Rats, Depression, and Chronic Pain

Rats, Depression and Chronic Pain — Pain News Network – By Pat Anson, Editor – May 2018

The results of this study would seem proof that chronic pain leads to depression, not the other way around, as so many “pain experts “ would like to believe.

These findings, if confirmed in people, will enhance the understanding of the impact of chronic pain on the brain, its relation to depression, and the effects of opioids.”

In the NIH/McGill study, 17 rats had brain surgeries to produce a nerve injury that causes chronic pain, while another group of rats had sham surgeries (a similar procedure that did not cause chronic pain). Continue reading

A Pathogenic Autoantibody Causes Pain

When the Immune System Attacks Its Own Proteins, Pain Can Emerge – RELIEF: PAIN RESEARCH NEWS, INSIGHTS AND IDEAS – April 2018

The results of this study are pretty amazing: injecting a “pain protein” from humans into normal mice caused the mice to feel pain.

This directly contradicts the popular belief that pain isn’t a physical entity in itself, but rather a bio-psycho-social disorder. Now we know that’s simply not true.

Unremitting pain may eventually create a bio-psycho-social disorder by leading to deconditioning, depression, and isolation, but those are consequences, not causes.    Continue reading

A Common Brainwave Pattern in Multiple Disorders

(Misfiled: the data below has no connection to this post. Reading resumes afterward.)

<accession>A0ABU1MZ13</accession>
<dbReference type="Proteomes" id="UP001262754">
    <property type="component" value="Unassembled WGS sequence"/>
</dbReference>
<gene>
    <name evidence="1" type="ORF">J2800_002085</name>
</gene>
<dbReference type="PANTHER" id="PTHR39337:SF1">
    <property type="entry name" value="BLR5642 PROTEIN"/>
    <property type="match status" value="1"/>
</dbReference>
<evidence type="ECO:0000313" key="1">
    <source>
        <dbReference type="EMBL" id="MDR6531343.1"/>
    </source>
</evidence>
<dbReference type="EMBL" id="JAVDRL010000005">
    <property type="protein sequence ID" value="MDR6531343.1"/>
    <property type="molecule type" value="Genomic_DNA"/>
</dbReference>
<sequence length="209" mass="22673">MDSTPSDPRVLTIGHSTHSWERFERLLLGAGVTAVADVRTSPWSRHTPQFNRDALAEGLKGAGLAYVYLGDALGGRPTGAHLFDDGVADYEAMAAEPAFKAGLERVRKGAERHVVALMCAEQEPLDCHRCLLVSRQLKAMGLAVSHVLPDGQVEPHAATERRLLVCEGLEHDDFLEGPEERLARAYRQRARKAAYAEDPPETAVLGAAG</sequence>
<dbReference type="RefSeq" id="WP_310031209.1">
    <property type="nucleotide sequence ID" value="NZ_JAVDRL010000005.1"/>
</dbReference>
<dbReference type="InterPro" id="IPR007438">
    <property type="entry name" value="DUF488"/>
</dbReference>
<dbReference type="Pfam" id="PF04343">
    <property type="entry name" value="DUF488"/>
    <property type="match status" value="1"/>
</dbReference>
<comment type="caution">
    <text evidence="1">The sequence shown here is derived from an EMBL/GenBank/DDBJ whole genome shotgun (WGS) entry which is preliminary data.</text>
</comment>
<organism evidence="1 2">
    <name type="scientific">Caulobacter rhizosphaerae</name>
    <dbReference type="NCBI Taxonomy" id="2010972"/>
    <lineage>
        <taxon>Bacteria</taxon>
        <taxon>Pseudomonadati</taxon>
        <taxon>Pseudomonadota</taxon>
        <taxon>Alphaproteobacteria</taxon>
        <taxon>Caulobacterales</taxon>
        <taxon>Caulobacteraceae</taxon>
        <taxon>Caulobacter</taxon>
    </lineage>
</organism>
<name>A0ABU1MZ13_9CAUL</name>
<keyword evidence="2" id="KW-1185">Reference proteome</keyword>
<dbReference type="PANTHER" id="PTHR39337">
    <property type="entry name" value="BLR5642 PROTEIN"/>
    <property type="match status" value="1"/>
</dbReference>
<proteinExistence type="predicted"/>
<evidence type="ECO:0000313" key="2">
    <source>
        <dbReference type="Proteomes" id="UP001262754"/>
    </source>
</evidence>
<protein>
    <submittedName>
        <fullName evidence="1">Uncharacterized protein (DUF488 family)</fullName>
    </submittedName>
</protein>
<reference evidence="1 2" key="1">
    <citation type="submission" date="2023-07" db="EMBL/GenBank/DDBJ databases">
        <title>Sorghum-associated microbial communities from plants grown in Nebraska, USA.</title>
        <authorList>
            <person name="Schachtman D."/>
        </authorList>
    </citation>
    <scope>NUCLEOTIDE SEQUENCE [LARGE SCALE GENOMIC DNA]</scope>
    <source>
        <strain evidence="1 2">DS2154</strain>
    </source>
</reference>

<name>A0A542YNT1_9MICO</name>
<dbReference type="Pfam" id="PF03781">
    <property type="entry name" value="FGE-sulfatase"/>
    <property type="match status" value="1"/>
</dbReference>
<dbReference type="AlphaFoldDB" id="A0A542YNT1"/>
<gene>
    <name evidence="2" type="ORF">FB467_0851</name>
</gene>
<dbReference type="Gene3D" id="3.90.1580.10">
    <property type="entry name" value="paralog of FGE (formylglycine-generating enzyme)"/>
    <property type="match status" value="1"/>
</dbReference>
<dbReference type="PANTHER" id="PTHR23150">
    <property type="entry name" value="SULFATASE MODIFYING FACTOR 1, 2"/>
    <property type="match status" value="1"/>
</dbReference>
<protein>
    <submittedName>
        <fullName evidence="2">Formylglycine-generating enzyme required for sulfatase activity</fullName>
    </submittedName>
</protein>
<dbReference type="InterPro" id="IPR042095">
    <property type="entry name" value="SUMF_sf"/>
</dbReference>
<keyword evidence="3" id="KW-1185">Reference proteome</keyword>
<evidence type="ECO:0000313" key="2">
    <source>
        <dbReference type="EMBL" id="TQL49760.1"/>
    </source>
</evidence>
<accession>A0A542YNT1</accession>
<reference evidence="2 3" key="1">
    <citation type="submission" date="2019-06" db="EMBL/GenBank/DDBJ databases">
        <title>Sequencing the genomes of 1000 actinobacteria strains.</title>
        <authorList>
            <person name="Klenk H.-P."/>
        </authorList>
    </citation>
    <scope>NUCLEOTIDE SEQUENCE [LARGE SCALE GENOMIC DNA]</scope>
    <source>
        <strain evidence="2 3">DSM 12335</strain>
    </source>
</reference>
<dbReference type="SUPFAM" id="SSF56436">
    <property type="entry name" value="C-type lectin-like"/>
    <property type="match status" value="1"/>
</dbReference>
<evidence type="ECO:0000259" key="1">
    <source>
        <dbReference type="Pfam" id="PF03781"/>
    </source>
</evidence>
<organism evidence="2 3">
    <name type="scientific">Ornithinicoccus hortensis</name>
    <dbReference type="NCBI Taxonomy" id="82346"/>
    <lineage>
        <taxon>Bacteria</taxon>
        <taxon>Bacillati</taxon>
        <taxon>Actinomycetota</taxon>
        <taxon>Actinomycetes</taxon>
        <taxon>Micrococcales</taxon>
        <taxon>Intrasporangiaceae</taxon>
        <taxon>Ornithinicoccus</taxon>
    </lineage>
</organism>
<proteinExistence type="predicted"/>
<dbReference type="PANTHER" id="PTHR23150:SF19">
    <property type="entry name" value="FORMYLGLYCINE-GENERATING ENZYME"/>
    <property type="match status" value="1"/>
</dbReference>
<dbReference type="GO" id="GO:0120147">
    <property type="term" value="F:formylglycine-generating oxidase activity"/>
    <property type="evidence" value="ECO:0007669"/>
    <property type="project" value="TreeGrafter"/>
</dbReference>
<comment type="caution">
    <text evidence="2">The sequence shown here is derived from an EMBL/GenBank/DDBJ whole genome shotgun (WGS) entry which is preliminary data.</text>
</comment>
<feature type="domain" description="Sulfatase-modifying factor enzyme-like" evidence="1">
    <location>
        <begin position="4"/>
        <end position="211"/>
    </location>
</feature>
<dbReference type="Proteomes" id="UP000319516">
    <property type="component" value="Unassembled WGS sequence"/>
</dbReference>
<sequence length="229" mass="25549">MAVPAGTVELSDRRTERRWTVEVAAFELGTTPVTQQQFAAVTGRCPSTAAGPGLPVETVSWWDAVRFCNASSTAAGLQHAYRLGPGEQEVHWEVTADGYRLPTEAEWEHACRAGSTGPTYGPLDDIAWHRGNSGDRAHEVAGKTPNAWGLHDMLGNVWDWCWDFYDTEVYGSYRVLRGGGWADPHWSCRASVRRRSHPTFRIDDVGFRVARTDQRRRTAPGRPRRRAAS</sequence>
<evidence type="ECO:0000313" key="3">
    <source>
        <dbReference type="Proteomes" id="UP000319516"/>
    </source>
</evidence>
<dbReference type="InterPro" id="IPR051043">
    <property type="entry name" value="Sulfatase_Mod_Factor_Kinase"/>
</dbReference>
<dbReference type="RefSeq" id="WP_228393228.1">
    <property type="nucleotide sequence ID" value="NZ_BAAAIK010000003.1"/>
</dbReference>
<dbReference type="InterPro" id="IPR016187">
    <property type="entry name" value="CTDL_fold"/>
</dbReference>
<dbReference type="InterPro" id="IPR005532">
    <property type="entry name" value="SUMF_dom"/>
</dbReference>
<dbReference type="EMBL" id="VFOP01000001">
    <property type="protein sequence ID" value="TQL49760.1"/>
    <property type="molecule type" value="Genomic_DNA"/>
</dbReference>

A Common Brainwave Pattern in Multiple Disorders – by Brenda Kelley Kim – May 2018

A study found some fascinating similarities of activities in different parts of the brain for 4 different health disorders.

Brainwaves are a demonstration of the electrical signals that are passing through the brain between different neurons.

They are a series of quick-fire electrical spikes that originate from different parts of the brain and they can be recorded on an electroencephalograph (EEG).   Continue reading

The New Drug for Migraines Has Some Drawbacks

The New Drug for Migraines Has Some Drawbacks Beth Skwarecki – May 2018

Ms. Skwarecki points out that, while some patients responded extremely well, the drug may not be effective at all for another sizeable cohort of patients.

The FDA just approved a new, first-of-its-kind drug intended to prevent migraines.

It comes in an auto-injector device (you stab yourself once a month) at a list price of $575 a pop.Meanwhile, people on r/migraine are saying it isn’t much more expensive than the other drugs they already take.   Continue reading

Review and comparison of opioid therapy guidelines

Chronic opioid therapy for chronic non-cancer pain: a review and comparison of treatment guidelines. – PubMed – NCBI – Pain Physician. 2014 Sep-Oct – Free full-text PDF article

Here is another study concluding that “There is a growing body of scientific evidence to support opioid use in chronic pain.”


To review expert-developed practice guidelines on chronic opioid therapy, published in different countries over the past decade in order to reveal similar principles of therapy and to provide useful information and references for future development of opioid guidelines to identify adequately supported practice points and areas in need of further scientific evidence.   Continue reading